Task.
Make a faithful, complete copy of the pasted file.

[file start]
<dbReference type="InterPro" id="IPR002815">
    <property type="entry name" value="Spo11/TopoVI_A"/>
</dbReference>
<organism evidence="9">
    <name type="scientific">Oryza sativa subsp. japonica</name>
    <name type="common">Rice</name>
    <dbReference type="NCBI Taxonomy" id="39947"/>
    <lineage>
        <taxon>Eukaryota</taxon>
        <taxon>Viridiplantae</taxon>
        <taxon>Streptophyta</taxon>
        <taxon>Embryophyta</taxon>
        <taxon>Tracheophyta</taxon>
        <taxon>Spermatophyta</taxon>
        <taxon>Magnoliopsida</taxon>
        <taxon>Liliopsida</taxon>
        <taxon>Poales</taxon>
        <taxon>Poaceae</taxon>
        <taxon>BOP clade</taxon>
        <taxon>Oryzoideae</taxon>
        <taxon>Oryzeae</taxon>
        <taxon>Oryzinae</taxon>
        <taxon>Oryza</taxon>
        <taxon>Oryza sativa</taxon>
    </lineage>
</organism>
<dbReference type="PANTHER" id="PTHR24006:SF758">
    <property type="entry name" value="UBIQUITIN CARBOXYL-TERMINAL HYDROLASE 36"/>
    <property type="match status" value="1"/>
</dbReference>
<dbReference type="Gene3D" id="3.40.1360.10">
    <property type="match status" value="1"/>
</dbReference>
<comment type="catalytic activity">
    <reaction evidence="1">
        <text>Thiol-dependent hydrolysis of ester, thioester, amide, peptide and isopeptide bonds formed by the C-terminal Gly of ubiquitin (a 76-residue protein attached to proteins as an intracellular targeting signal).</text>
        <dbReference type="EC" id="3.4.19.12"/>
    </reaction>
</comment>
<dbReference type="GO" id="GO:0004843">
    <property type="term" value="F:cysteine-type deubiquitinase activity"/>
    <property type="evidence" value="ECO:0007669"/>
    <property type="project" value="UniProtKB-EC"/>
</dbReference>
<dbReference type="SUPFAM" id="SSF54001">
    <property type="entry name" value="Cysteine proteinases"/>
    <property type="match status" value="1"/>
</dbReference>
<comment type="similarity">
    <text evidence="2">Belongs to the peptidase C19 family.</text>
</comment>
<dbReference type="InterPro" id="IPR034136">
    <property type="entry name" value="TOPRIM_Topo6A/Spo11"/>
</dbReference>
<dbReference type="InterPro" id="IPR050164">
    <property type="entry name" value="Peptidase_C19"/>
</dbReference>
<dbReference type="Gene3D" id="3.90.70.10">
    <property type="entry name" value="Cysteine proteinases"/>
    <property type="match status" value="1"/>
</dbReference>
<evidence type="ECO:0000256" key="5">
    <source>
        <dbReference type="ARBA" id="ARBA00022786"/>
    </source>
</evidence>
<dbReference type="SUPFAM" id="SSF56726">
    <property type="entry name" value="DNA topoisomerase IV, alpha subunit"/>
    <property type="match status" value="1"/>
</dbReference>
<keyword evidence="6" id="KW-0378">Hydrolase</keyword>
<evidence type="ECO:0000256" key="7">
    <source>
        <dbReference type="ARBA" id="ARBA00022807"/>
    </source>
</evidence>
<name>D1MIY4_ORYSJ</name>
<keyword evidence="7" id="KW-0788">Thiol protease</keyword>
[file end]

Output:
<dbReference type="InterPro" id="IPR002815">
    <property type="entry name" value="Spo11/TopoVI_A"/>
</dbReference>
<organism evidence="9">
    <name type="scientific">Oryza sativa subsp. japonica</name>
    <name type="common">Rice</name>
    <dbReference type="NCBI Taxonomy" id="39947"/>
    <lineage>
        <taxon>Eukaryota</taxon>
        <taxon>Viridiplantae</taxon>
        <taxon>Streptophyta</taxon>
        <taxon>Embryophyta</taxon>
        <taxon>Tracheophyta</taxon>
        <taxon>Spermatophyta</taxon>
        <taxon>Magnoliopsida</taxon>
        <taxon>Liliopsida</taxon>
        <taxon>Poales</taxon>
        <taxon>Poaceae</taxon>
        <taxon>BOP clade</taxon>
        <taxon>Oryzoideae</taxon>
        <taxon>Oryzeae</taxon>
        <taxon>Oryzinae</taxon>
        <taxon>Oryza</taxon>
        <taxon>Oryza sativa</taxon>
    </lineage>
</organism>
<dbReference type="PANTHER" id="PTHR24006:SF758">
    <property type="entry name" value="UBIQUITIN CARBOXYL-TERMINAL HYDROLASE 36"/>
    <property type="match status" value="1"/>
</dbReference>
<dbReference type="Gene3D" id="3.40.1360.10">
    <property type="match status" value="1"/>
</dbReference>
<comment type="catalytic activity">
    <reaction evidence="1">
        <text>Thiol-dependent hydrolysis of ester, thioester, amide, peptide and isopeptide bonds formed by the C-terminal Gly of ubiquitin (a 76-residue protein attached to proteins as an intracellular targeting signal).</text>
        <dbReference type="EC" id="3.4.19.12"/>
    </reaction>
</comment>
<dbReference type="GO" id="GO:0004843">
    <property type="term" value="F:cysteine-type deubiquitinase activity"/>
    <property type="evidence" value="ECO:0007669"/>
    <property type="project" value="UniProtKB-EC"/>
</dbReference>
<dbReference type="SUPFAM" id="SSF54001">
    <property type="entry name" value="Cysteine proteinases"/>
    <property type="match status" value="1"/>
</dbReference>
<comment type="similarity">
    <text evidence="2">Belongs to the peptidase C19 family.</text>
</comment>
<dbReference type="InterPro" id="IPR034136">
    <property type="entry name" value="TOPRIM_Topo6A/Spo11"/>
</dbReference>
<dbReference type="InterPro" id="IPR050164">
    <property type="entry name" value="Peptidase_C19"/>
</dbReference>
<dbReference type="Gene3D" id="3.90.70.10">
    <property type="entry name" value="Cysteine proteinases"/>
    <property type="match status" value="1"/>
</dbReference>
<evidence type="ECO:0000256" key="5">
    <source>
        <dbReference type="ARBA" id="ARBA00022786"/>
    </source>
</evidence>
<dbReference type="SUPFAM" id="SSF56726">
    <property type="entry name" value="DNA topoisomerase IV, alpha subunit"/>
    <property type="match status" value="1"/>
</dbReference>
<keyword evidence="6" id="KW-0378">Hydrolase</keyword>
<evidence type="ECO:0000256" key="7">
    <source>
        <dbReference type="ARBA" id="ARBA00022807"/>
    </source>
</evidence>
<name>D1MIY4_ORYSJ</name>
<keyword evidence="7" id="KW-0788">Thiol protease</keyword>